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Future Hope

Help for school that gave hope, better future

Future Hope alumni meet for fundraising event, recount incredible stories

Jhinuk Mazumdar | Published 16.10.22, 03:19 AM
Alumni of Future Hope in conversation with (right) Sunil Bhandari, Kolkata chairperson of Social Venture Partners, during the fundraising event on Friday

Alumni of Future Hope in conversation with (right) Sunil Bhandari, Kolkata chairperson of Social Venture Partners, during the fundraising event on Friday

  • A six-year-old abandoned on a railway platform in Howrah station was picked up, taught, trained and mentored and the 35-yearold is now a cyber security analyst in a multinational corporation.  
  • A 10-year-old who sold cigarettes in a roadside shop in Esplanade had enough of it and decided to find a school on his own. A decade later, the 22-yearold is a physical trainer.

Girls and boys, many of whom were left abandoned on the streets or their parents were too poor to get them educated, found a home in Future Hope, a school that gave them hope and a better future. 

On Friday, some of the alumni shared their stories at a fundraising event and also made a promise to help the school. 

It was in 2010 that Juman Ali, now a fitness specialist was selling cigarettes and the customer had a bill of Rs 70. Instead of returning Rs 30 the 10-year-old boy handed over Rs 70 to the customer and the owner of the shop slapped him.

“I had enough and I thought I need to study. I found a government school in Kalighat but I could not stay there. The guard of the school told me about Future Hope and I went there. I who did not know A B C...in seven months I could write an essay about myself,” he said.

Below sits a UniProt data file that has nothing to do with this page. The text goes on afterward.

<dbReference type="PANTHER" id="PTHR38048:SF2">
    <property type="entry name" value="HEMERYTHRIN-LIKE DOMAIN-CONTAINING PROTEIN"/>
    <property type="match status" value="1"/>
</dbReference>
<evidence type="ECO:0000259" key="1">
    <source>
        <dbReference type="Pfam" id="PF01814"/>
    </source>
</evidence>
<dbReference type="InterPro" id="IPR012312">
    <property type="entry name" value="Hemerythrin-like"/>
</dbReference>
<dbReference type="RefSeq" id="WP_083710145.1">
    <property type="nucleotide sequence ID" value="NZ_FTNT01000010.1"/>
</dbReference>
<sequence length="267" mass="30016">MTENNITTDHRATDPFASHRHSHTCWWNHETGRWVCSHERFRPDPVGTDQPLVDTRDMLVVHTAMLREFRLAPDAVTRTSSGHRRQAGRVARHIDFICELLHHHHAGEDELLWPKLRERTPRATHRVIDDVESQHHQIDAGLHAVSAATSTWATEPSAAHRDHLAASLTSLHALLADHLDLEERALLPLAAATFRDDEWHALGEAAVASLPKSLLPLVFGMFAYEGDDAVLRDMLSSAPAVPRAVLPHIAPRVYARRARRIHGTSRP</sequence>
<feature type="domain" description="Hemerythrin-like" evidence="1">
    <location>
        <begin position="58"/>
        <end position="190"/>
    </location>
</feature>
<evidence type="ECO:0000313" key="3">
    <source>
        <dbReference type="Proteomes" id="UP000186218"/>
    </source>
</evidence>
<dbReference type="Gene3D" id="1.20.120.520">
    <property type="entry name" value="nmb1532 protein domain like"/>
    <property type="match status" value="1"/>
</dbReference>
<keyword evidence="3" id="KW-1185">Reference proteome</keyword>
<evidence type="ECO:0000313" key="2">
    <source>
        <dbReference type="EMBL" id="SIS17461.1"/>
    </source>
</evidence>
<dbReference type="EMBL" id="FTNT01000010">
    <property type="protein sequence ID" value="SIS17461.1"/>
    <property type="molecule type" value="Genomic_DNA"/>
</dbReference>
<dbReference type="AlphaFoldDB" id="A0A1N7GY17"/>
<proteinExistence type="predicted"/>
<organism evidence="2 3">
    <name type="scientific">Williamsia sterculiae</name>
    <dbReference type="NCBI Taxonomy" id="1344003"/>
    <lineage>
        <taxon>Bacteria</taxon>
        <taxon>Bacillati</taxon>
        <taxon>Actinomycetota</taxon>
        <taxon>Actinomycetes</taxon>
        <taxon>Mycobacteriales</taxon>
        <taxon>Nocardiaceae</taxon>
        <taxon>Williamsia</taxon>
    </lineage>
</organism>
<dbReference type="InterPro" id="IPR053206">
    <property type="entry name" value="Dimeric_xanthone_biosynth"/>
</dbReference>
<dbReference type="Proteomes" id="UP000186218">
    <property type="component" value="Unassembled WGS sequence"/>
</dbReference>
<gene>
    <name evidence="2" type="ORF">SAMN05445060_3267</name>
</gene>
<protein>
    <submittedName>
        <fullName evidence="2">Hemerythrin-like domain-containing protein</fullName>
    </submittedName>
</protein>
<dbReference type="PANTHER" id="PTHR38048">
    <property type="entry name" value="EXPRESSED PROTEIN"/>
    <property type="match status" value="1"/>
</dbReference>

Tim Grandage, founder, Future Hope, speaks at the event and (right) children of Future Hope perform during the programme

Tim Grandage, founder, Future Hope, speaks at the event and (right) children of Future Hope perform during the programme

Raju Tital, a cyber security specialist who was rescued from a railway platform, recounted his story of going to Wimbledon to toss a coin for a match between Lindsay Davenport and Venus Williams. 

The founder of Future Hope, Tim Grandage spoke about the “incredible journey” and equally incredible success stories of the institute that started in 1987.

Tim was a branch manager with HSBC who came from Hong Kong and “fell in love with Kolkata.”

He started by helping out a street child who needed to be taken to a doctor and then started off by giving home to the street kids in his two-bedroom flat.

In the course of the journey, he had to convince parents and sometimes children themselves who disappeared and he would go back to the slums to find them. One among them was present on Friday — Sagufa Hossain — who ran away twice from one of homes of Future Hope as her mother wanted to get her married.

The girl is the first lawyer from Future Hope.

There are those who could not attend the programme but found mention in Grandage’s speech.

Among them one of the students have become a deputy tea manager in a plantation in Assam, another is working at a hotel in Bangalore and another is a banker in London.

“What I love about the journey is that we have children who have succeeded incredibly well... and they all want to give back. In life, it is important to give back and all our children are wanting to give back,” said Grandage.

During the two-hour programme, there were moments of silence after hearing the heart-wrenching stories and there were moments of re-sounding applause to see how much they had achieved.

Future Hope has been working with street and slum children in Kolkata for 35 years.

They have a project to build a school in Rajarhat.

“Our annual budget is about Rs 8 crore. ... We want the support from the people of Kolkata for the children of Kolkata,” said Sujata Sen, chief executive officer, Future Hope.

Last updated on 16.10.22, 12:39 PM
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